You really get a full set of information and I recommend to go with the CSV files.

Note: The CmdLet Get-CalendarDiagnosticAnalysis is currently only available within Exchange 2013 on-prem. Neither in Exchange 2010 nor in EXO!

This is really a huge step forward. Nevertheless I run into the issue that I don’t have the CmdLet available to work on all those incoming requests. The only way was to gather the logs and then use MFCMAPI to check each item… you can imagine this is very time consuming.

Therefore I wrote a script using EWS, which will get all the details for me:


What do you need to run the script?

The script accepts the following parameters:



EmailAddress The e-mail address of the mailbox, which will be checked. The script accepts piped objects from Get-Mailbox or Get-Recipient.
Credentials Credentials you want to use. If omitted current user context will be used.
Impersonate Use this switch, when you want to impersonate.
Subject Use a string as a filter to search for. Cannot be combined with CleanGlobalObjectID or GlobalObjectID.
StartDateLastModified Filter for items, which have been modified after this date. The parameter needs to be a type of [datetime]. You can combine this with EndDateLastModified to filter for a range.
EndDateLastModified Filter for items, which have been modified before this date. The parameter needs to be a type of [datetime]. You can combine this with StartDateLastModified to filter for a range.
CleanGlobalObjectID When you know the ID (e.g.: using MFCMAPI), you can search for it. Cannot be combined with Subject or GlobalObjectID.
GlobalObjectID When you know the ID (e.g.: using MFCMAPI), you can search for it. Cannot be combined with Subject or CleanGlobalObjectID.
CalendarOnly By default the script will enumerate all folders. If you want to limit to folders with type “IPF.Appointment” use this switch.
Server By default the script tries to retrieve the EWS endpoint via Autodiscover. If you want to run the script against a specific server or endpoint, just provide the name in this parameter. Not the URL!
AllFolders By this all folders under MsgRootFolder will be searched
AllItemProps All properties of an item will be returned
TrustAnySSL Switch to trust any certificate.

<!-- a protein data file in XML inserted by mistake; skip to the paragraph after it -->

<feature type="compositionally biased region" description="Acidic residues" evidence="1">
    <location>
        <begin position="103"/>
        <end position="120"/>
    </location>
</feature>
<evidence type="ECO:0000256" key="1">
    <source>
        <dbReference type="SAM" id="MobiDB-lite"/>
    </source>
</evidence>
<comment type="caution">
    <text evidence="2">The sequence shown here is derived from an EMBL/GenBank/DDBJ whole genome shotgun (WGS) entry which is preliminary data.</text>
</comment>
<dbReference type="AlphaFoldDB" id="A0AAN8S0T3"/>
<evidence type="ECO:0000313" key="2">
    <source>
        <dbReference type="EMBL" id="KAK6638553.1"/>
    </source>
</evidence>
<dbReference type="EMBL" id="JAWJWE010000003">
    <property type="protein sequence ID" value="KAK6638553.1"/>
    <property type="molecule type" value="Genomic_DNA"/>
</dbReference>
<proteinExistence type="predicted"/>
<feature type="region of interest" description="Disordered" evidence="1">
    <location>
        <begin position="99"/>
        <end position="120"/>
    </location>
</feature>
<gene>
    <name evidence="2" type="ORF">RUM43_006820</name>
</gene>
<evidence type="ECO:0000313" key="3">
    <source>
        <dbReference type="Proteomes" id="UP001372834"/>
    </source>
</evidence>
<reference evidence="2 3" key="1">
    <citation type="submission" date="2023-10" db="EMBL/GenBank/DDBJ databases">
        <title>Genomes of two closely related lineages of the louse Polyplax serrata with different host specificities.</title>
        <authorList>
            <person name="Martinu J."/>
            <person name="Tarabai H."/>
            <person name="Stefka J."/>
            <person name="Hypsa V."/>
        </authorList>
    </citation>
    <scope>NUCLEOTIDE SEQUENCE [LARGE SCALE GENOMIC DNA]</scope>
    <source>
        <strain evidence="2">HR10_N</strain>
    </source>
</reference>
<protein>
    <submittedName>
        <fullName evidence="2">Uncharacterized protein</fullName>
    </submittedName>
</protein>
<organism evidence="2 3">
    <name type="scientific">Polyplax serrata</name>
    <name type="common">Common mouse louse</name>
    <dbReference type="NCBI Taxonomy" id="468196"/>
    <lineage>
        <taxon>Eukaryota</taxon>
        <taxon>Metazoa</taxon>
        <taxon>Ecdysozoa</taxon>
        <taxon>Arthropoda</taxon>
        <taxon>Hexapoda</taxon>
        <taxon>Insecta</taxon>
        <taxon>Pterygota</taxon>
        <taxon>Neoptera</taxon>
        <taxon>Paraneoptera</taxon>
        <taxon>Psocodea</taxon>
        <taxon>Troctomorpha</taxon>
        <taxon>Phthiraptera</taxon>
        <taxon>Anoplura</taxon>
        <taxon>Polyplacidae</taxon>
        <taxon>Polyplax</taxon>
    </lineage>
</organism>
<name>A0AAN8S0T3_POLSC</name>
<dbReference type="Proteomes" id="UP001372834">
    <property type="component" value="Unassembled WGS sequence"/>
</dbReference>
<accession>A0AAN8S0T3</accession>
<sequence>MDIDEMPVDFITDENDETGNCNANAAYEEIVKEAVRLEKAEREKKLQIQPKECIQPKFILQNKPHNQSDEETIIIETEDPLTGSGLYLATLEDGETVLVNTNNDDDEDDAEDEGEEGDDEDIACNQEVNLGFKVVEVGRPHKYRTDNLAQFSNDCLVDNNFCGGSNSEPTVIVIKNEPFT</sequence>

DateFormat By default the script enumerates the current culture and the datetime format. It will then append the milliseconds to it. If you want to specify your own format (e.g.:’yyyyMMdd hhmmssfff’) use this.

This is the default output



LastModifiedTimeUTC The time when the item was last changed in UTC format.
Mailbox The mailbox where this item was found. Helps you when you searched multiple mailboxes.
LastModifiedName The name of the user who modified the item.
Subject The subject of the item.
Client The client, which modified the item.
FolderPath The path of the folder where the item was found.
Action The action performed on the item.
Start Starting date of the item.
End Ending date of the item.
ItemClass ItemClass of the item.
CleanGlobalObjectID CleanGlobalObjectID of the item.
Organizer Organizer of the item.
RequiredAttendees RequiredAttendees of the item.
OptionalAttendees OptionalAttendees of the item.
IsRecurring Is the item a recurring one?
DateTimeCreated When was the item created.
DateTimeReceived When was the item received.
DateTimeSent When was the item sent.
FolderID EWS FolderID of the item.
GlobalObjectID GlobalObjectID of the item.

When you use the switch AllItemProps you will get the following output

Enhanced Output


LastModifiedTimeUTC The time when the item was last changed in UTC format.
Mailbox The mailbox where this item was found. Helps you when you searched multiple mailboxes.
Item The item itself as an object.
LastModifiedName The name of the user who modified the item.
Subject The subject of the item.
FolderPath The path of the folder where the item was found.
Client The client, which modified the item.
Action The action performed on the item.
ItemClass ItemClass of the item.
Start Starting date of the item.
End Ending date of the item.
IsRecurring Is the item a recurring one?
PidLidClientIntent The converted value of this property. You can look-up the meaning here.
CleanGlobalObjectID CleanGlobalObjectID of the item.
GlobalObjectID GlobalObjectID of the item.
HexItemEntryId This is the converted ItemEntryID. The given ID could be used to search history table like described here. But this is very, very special!
ModifiedOccurences All modified occurences of a recurrent meeting
DeletedOccurences All deleted occurences of a recurrent meeting

By default the script is searching the following folders: